Eleven years ago, steelworker Brian Zoccole drove along U.S. 62 on the western slope of Pennsylvania. The highway bisected Shenango Valley on a high bridge, revealing the typical town and mill below. To the north was the town of Sharon, named after the biblical plains of Palestine, and on the south were rows of liver-red sheds. Once home to the nation's finest specialty steel products, the sprawling mill was smokeless and silent. The rust spread out from the mill, past junk-strewn lots to a crisis food center and unemployment office.
NEWS
By Elizabeth Large and Elizabeth Large,Sun Restaurant Critic | October 24, 1999
It always surprises me that Columbia doesn't have more nice restaurants. (I'm not counting chains.) There's a huge, affluent and fairly sophisticated customer base there. Who knows? Maybe that's why Piccolo's was packed on a Wednesday night.Or maybe it was the return of chef Michael Wagner, who was in charge of Piccolo's kitchen for three years, developed a following and then left to open Planet Hollywood. He moved on to the Tomato Palace in Columbia and is now back at Piccolo's, with a new menu of contemporary Italian cuisine.
FEATURES
By LINELL SMITH and LINELL SMITH,SUN STAFF | January 7, 1999
How Chester Wickwire feels about the first book of poetry he's published would take at least one more poem to reveal. "Longs Peak" contains 39 graceful pieces, hard-worked, heart-felt, truly lived. And its publication has just welcomed the young poet into his 85th year.The volume is a new twist in a career that has provided little time for reflection. It's an autobiographical record of the rewards and regrets of living life full throttle, from the gun-toting streets of Colorado City in the '20s to the white marble stoops of Baltimore today.
ENTERTAINMENT
By John Dorsey and John Dorsey,Art Critic | November 27, 1992
Nefeli Massia's landscape paintings appear to be made in a non-traditional way, but the result is nevertheless a form of landscape, if a subjective and expressionist one.These works look as if they were made to a considerable degree by causing the materials (the artist uses a combination of oil, resin and shellac) to flow, ooze and drip across and down the canvas, with added scratches and other strokes. Such a method would seem to involve a large element of chance, but a close look at Massia's paintings reveals a high degree of care and control.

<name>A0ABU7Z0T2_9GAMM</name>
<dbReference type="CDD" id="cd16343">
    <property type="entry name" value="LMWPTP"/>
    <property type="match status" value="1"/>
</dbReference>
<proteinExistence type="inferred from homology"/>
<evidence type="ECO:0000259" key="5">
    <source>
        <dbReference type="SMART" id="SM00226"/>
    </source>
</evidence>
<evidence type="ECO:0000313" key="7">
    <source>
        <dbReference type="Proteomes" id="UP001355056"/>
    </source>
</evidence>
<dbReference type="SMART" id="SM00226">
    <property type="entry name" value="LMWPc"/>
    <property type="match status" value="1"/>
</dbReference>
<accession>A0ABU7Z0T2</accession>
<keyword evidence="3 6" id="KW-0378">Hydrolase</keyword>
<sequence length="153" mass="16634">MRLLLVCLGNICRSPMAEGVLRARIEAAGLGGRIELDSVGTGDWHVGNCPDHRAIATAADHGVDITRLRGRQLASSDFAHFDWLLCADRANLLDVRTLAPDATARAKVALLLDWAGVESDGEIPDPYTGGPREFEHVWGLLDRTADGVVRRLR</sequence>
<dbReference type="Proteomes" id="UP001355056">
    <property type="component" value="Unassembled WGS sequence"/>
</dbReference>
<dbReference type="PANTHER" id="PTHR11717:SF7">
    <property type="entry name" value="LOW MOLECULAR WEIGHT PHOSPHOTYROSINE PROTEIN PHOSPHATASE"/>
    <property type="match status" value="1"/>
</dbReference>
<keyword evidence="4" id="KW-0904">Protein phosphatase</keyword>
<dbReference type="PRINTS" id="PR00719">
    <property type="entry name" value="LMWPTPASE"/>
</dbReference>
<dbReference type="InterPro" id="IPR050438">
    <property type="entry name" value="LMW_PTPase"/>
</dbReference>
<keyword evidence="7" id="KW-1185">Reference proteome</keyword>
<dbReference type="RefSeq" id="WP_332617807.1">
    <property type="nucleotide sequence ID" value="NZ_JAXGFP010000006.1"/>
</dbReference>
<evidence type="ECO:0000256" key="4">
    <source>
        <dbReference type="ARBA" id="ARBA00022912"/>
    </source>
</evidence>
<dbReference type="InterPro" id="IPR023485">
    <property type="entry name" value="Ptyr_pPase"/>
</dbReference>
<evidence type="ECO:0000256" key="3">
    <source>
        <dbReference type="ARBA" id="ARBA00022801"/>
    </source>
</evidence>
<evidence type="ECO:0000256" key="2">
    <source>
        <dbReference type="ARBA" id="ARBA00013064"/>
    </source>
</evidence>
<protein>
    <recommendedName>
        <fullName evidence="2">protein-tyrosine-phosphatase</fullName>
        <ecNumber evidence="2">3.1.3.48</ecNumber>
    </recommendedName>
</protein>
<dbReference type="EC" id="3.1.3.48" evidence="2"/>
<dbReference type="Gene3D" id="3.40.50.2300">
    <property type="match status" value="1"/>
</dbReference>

SPORTS
By Bill Glauber | February 2, 1992
Miracles to debacles.The United States hockey team beats the Soviet Union in Lake Placid in 1980, and then spends the next two Olympic Winter Games slip-sliding to the bottom of the pack.Eric Heiden wins five gold medals in speed skating in 1980. Eight years later in Calgary, Alberta, the entire U.S. Olympic team wins six medals and only two are gold.Bill Johnson comes careening down a mountain in Sarajevo, Yugoslavia, in 1984 to emerge as the Olympic downhill champion. Four years later, the United States not only doesn't win an alpine skiing medal, it has trouble finding competitors who can finish a race.
SPORTS
By Ross Peddicord and Ross Peddicord,SUN STAFF | October 7, 1995
EAST RUTHERFORD, N.J. -- No Breeders' Cup for Concern.That was the sentiment of trainer Dick Small last night after the champion Maryland-bred colt finished third, 4 1/2 lengths behind the winning Peaks And Valleys, in the $500,000 Meadowlands Cup at The Meadowlands racetrack.Jockey Julie Krone hugged the rail with Peaks And Valleys, the lone 3-year-old in the 1 1/8 -mile stakes, and opened a commanding lead after passing pace-setting Poor But Honest at the top of the stretch. Poor But Honest held on for second, two lengths in front of Concern, whose customary late rally fell short.
FEATURES
By David Donovan and David Donovan,Special to The Sun | November 22, 1994
Pro Musica Rara opened its 20th season at the Baltimore Museum of Art Sunday afternoon with the "Steps to Parnassus." Parnassus is the mountain in Greece associated with Apollo; unfortunately, Pro Musica Rara was not always at the peak.The collection of solo sonatas, trio sonatas, and solo suite were all masterworks, but the musical results were a little uneven.The program opened with the first of the "Mystery" sonatas of Heinrich Ignaz von Biber. Violinist Cynthia Roberts played with sensitivity and gave the music its melancholic flavor.